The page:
Welcome to the new year! The year so many have been looking forward to, especially after the headlines of the previous year continued to affront us with not-so-happy news. I always love the new year because I love planners and pens. I feel energy to make things happen again. It is a part of my life cycle–August for the new school year, and January for the new calendar year.
“New Year, New You!”
How does that phrase sit with you? In the past, it has been motivating for me, because I have always embraced being on this journey toward personal development and growth. However, this year, I was struck by how it actually felt condescending to me. Like, what was wrong with me that I needed to be “new” instead of who I am? Yes, I am on a journey, but that doesn’t mean I need to be different from who I am. As a mother, I want most of all to live my life as an example for my children, and I would be devastated if they thought they needed to be other than who they are. Instead of “new you,” I am choosing to embrace “be you” instead.
But what does “be you” even mean? It can appear really vague and pie-in-the-sky, mystical and impractical for someone like me to think about. However, it has become part of my journey to better identify what “be you” means for me, so I thought I would share with you what I have found along the way.
1. Identify Your Personality Type
I have had the benefit of taking multiple personality tests, such as Real Colors, DISC, and Meyers-Briggs, during my college and career experiences. It has only recently had a major impact. (Could that be because of all of my
mistakes life experiences?) Now, often times people use their results as an excuse for why they behave the way they do. (Oh, that is so GOLD of me…I’m just such a DIRECT person, so I can’t help how others receive me…) I’d like to caution against this. Knowing your personality should help you on your path to “be you,” not be used an excuse to end your journey. Own your impact.
2. SWOT Analysis of Your Personality
SWOT analysis is used often in business planning and marketing planning. It is an acronym that stands for Strengths, Weaknesses, Opportunities, Threats. In most instances, doing an analysis that looks at all four of these areas will help you to plan and make better decisions to move you forward toward your ultimate business goals. It can do exactly the same for you personally. The key is to be 100% honest when looking at yourself. It can also be helpful to ask someone who knows you really well to complete one about you, too; sometimes our perspectives are clouded by self-doubt OR delusions of grandeur.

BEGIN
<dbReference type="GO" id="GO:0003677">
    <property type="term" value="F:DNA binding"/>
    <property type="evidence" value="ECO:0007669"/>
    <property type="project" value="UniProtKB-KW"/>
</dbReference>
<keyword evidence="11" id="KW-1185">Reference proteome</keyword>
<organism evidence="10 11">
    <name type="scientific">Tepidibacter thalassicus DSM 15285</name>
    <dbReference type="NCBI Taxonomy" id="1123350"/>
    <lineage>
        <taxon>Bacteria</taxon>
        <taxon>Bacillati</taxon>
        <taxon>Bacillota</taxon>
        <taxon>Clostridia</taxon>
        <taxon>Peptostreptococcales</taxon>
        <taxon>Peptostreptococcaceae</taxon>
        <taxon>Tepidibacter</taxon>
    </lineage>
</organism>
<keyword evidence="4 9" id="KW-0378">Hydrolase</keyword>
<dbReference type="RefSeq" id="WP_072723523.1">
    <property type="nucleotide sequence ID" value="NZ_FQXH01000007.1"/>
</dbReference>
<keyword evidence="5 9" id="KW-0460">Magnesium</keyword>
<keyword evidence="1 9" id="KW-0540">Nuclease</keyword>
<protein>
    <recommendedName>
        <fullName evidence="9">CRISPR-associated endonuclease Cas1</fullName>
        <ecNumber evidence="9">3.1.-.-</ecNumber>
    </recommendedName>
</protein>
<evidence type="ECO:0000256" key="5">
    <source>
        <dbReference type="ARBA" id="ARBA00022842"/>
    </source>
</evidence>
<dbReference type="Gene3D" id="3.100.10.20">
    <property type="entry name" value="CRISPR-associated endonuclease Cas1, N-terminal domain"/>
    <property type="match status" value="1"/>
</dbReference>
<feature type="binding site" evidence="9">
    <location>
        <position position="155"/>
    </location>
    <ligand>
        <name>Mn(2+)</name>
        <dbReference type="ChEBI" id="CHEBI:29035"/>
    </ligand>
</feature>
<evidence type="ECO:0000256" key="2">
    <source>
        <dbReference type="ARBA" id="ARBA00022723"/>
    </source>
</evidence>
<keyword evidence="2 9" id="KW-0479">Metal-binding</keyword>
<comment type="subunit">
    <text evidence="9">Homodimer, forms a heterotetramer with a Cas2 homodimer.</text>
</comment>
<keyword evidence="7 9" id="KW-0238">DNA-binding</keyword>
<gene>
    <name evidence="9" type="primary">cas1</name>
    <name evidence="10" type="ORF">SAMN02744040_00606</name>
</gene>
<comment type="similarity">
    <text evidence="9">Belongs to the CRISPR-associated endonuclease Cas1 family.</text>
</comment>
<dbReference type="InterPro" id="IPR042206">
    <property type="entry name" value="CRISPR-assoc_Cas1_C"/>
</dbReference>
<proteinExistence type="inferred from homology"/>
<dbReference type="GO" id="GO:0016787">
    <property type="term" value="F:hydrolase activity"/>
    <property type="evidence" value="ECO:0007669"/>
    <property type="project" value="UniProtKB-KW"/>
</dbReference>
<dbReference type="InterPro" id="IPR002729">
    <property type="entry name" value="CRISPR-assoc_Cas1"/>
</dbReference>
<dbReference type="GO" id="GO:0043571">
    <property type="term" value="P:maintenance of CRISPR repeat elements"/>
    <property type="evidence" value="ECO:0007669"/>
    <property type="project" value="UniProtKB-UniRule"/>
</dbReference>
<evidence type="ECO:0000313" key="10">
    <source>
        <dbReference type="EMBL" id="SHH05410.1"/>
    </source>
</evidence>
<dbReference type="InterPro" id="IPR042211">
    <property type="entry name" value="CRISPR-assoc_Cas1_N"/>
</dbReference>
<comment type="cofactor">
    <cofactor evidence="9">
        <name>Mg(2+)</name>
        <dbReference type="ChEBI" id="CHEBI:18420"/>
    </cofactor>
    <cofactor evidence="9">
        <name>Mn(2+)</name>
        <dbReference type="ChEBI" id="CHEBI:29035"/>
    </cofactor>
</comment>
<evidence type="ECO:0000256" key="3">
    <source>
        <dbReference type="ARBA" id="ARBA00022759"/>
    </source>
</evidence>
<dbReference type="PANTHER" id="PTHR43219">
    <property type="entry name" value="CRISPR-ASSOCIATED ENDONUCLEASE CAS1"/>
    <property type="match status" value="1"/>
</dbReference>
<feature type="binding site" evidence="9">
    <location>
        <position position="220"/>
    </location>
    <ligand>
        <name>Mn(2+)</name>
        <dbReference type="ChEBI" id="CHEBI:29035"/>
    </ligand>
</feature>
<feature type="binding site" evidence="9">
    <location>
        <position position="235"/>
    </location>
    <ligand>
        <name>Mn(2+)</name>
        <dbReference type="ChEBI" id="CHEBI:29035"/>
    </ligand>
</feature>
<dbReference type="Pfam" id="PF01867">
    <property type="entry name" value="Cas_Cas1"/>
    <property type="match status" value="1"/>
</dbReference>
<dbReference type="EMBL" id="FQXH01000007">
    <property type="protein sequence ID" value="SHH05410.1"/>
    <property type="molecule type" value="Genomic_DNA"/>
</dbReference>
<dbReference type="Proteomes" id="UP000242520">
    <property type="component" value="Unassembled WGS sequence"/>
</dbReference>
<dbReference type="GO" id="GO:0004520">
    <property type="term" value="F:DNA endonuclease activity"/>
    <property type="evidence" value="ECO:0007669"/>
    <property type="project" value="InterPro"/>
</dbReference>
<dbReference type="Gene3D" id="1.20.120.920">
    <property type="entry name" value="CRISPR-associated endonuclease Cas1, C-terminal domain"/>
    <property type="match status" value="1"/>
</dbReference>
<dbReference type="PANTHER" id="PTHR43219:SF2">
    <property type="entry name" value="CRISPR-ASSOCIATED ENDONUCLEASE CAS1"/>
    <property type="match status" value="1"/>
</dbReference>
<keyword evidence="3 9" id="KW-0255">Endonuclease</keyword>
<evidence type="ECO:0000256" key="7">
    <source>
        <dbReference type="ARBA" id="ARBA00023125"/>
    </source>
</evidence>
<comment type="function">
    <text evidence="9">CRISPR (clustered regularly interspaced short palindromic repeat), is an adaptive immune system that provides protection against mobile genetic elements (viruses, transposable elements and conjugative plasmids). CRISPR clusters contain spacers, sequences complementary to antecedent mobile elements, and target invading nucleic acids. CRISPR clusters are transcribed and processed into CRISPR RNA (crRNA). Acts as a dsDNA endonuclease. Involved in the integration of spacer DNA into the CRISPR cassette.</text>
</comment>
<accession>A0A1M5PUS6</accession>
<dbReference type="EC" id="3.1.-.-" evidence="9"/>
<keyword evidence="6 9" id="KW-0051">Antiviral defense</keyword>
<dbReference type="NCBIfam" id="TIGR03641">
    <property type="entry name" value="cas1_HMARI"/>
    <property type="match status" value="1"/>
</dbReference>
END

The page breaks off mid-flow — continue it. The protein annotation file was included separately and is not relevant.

Strengths: What are things you do really well? What are things you fully enjoy doing?
Weaknesses: What are things you do poorly? What are things that you force yourself to do or when you do them you feel awful or unhappy?
Opportunities: Look at your list of weaknesses. Which ones are things you could learn how to do better? Perhaps there is something you have always wanted to do that you haven’t done yet–that becomes an opportunity.
Threats: This list is more difficult for your personal focus, but it can be anything that sabotages your strengths or opportunities and increases your weakness. Often these can be past experiences, misaligned priorities, time-wasters, negative self-talk, environment or relationships that are not healthy, for example.
3. Accept What You Have Learned
This step may be the most challenging part of your “be you” journey, accepting everything you have learned about yourself in the above steps. I know for me, it has been. I often initially accepted the superficial aspects of my personality test results, but never took them deeper. Then, once I did a SWOT analysis, I closed the book so I could ignore it. I think all of these are simply steps along the journey to self-discovery and self-acceptance, though. No baby develops the exact same way as another; why do we expect more from ourselves when we are continuing in our own personal development?
4. Grow Into You
This is the “be you” part, and–surprise!–it is ongoing. We are a species of continual growth and development. Our brains are amazing organs that really never stop processing, learning, and developing. Helpful things in this step are to surround yourself with others who are committed to this “be you” journey, keeping your SWOT analysis open so you can continue to take actions toward your priorities for growth, and daily accepting that you are on a journey.
None of this means you aren’t amazing how you are. All it means is that we are always on this journey of life. I am choosing to be intentional and keep accepting me. I am always growing and learning, and you can, too. New Year–Be You!